Online Course DeliveryPresentation by Linda Ffolliott, ECATMarch 22, 2007
Online course delivery – what does this mean? • Teaching classes or doing instruction • Somehow the Internet is involved in teaching, as opposed to correspondence course • Today we are looking at tools, then doing a discussion of pros and cons compared with face-to-face
My experience • Have taught at least 15 distance classes, starting with email delivered courses, moving over to web, have used WebCT for several courses, and have used Breeze and currently using podcasts • Have taken 7 classes myself, some lasting for multiple months and others just a few weeks • Encourage you to take distance classes to see what it is like from the “student” side
Handout Outlines tools and gives contact information or URLs for more information
Any experiences taking online classes? • International Webmasters Association http://www.iwanet.org (not free, $150+ charge); have to buy book • Hewlett Packard sponsored classes (lasting a couple of weeks) http://www.hplearningcenter.com (free but limited in scope) • Linked from cals.arizona.edu/ecat/classes
Components involved • Delivery of content through the Internet • Communication with students • Interaction of students with materials and each other • Instructor is physically separate from students • Students can be and often are separate from each other
Tools • D2L • Moodle • Breeze • Password protected site on CALS • Listservs • Blogs • Podcasts
Live or not-live? • Synchronous – students and instructor are connected and “doing the class” at the same time • Asynchronous – students and instructor for the most part are connected at different times; makes it easier for people who are working with schedule conflicts or are in different time zones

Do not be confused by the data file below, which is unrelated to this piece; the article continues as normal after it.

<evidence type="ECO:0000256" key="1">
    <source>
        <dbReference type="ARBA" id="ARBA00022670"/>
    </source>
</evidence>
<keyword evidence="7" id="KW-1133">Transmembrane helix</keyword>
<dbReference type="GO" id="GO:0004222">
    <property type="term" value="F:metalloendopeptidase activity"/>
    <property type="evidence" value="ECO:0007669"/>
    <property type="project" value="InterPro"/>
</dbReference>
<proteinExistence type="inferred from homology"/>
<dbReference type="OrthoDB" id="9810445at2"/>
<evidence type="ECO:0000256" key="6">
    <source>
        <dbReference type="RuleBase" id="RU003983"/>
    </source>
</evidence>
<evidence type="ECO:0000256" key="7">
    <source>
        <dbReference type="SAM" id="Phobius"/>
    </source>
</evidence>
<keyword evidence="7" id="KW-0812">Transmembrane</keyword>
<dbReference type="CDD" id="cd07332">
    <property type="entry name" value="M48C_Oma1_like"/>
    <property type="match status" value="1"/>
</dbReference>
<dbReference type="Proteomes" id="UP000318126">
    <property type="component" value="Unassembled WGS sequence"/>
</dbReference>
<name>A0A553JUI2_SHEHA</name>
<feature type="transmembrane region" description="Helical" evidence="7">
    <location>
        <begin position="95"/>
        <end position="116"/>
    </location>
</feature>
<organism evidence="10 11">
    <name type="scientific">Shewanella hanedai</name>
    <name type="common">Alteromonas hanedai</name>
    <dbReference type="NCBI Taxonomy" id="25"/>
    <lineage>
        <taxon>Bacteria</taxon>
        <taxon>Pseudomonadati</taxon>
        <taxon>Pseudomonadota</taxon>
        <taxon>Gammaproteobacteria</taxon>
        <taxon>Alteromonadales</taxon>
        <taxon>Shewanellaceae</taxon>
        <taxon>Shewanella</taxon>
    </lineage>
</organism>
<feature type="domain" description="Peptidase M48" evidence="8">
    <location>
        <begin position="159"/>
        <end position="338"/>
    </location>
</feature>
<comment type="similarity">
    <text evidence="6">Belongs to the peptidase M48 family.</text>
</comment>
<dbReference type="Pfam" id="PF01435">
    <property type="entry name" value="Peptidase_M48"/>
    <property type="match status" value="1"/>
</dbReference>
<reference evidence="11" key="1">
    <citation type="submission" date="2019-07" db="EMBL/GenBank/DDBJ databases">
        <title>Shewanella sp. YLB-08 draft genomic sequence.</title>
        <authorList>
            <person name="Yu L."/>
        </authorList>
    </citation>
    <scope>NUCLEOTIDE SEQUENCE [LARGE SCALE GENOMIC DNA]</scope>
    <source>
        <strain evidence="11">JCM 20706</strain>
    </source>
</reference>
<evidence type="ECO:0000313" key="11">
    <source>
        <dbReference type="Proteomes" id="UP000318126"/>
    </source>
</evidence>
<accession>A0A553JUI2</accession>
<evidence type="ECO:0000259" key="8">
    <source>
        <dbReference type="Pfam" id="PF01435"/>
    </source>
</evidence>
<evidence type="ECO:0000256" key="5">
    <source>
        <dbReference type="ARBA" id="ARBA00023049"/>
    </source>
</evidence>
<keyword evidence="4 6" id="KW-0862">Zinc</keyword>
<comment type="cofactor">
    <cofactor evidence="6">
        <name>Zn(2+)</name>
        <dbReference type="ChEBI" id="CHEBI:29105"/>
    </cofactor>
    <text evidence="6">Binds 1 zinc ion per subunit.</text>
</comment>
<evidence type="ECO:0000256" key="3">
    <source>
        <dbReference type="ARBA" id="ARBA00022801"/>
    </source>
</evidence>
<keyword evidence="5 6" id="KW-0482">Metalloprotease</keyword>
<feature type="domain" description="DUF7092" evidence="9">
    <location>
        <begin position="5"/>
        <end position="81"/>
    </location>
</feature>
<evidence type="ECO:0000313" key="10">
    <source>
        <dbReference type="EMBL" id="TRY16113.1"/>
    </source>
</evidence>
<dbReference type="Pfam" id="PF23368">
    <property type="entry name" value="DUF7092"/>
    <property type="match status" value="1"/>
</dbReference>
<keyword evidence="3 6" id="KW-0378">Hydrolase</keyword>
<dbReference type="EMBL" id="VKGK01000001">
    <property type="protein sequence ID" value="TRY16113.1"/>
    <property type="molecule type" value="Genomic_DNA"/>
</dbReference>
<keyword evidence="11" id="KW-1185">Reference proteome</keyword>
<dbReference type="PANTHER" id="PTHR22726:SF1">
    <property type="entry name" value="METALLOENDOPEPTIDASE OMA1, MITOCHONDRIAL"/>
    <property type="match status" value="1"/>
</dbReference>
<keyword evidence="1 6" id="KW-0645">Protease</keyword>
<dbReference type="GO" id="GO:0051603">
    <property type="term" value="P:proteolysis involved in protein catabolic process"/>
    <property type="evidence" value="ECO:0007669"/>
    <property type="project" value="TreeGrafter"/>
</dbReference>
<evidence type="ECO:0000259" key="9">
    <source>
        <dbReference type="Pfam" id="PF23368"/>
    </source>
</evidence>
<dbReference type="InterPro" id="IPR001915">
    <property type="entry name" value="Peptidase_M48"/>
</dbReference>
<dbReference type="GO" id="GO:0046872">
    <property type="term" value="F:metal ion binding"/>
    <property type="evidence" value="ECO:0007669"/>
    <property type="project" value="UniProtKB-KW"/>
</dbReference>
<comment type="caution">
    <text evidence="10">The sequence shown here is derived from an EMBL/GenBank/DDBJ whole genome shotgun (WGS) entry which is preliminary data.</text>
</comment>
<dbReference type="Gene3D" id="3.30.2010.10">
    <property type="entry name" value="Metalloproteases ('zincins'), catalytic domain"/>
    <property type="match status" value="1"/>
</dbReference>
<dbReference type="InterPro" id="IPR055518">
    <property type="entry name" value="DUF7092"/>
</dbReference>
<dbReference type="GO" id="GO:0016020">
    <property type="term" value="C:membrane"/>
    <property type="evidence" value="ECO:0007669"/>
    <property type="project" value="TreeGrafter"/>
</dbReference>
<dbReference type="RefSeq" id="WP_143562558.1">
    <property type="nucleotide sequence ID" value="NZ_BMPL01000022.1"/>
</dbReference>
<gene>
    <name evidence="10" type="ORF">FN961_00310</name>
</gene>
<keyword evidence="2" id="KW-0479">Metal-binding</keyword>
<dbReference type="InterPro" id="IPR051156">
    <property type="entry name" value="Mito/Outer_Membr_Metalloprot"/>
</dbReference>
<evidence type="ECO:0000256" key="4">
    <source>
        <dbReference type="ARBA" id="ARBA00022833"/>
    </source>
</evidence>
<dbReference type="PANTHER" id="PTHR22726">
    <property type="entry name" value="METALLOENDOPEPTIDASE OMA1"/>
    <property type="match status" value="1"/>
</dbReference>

D2L • Learning management system • Replaced WebCT on UA in 2005 • Lots of features such as time-release of materials, discussion area, calendar, notices, online quizzes, surveys, email within the course, chat, dropbox, FAQ, glossary, online gradebook
D2L continued • Requires a University NetID to use system, so rules out using this for classes for public • If the class is non-credit, there is a charge of $14.50 per seat per year to deal with manually adding and deleting students into the class • www.help.d2l.arizona.edu/forinstructors.htm has links for tutorials and to request a site
Moodle • Online course management, open source (free), available on UA computer, NetID is not required • Being used by several other land grant institutions • Not being used for any real classes at UA, limited support • See book Moodle E-Learning Course Development ($40)
Moodle (and D2L) designed for interactive learning The theory is that people learn best when they interact with the learning material, construct new material for others, and interact with other students about the material. Interaction is not required but that is how this tool was set up.
Interaction with course materials • Assignment (uploading files to be reviewed) • Choice (a single question) • Journal (an online journal) • Lesson with conditional, branching activity • Quiz • Survey (results can be shared with others)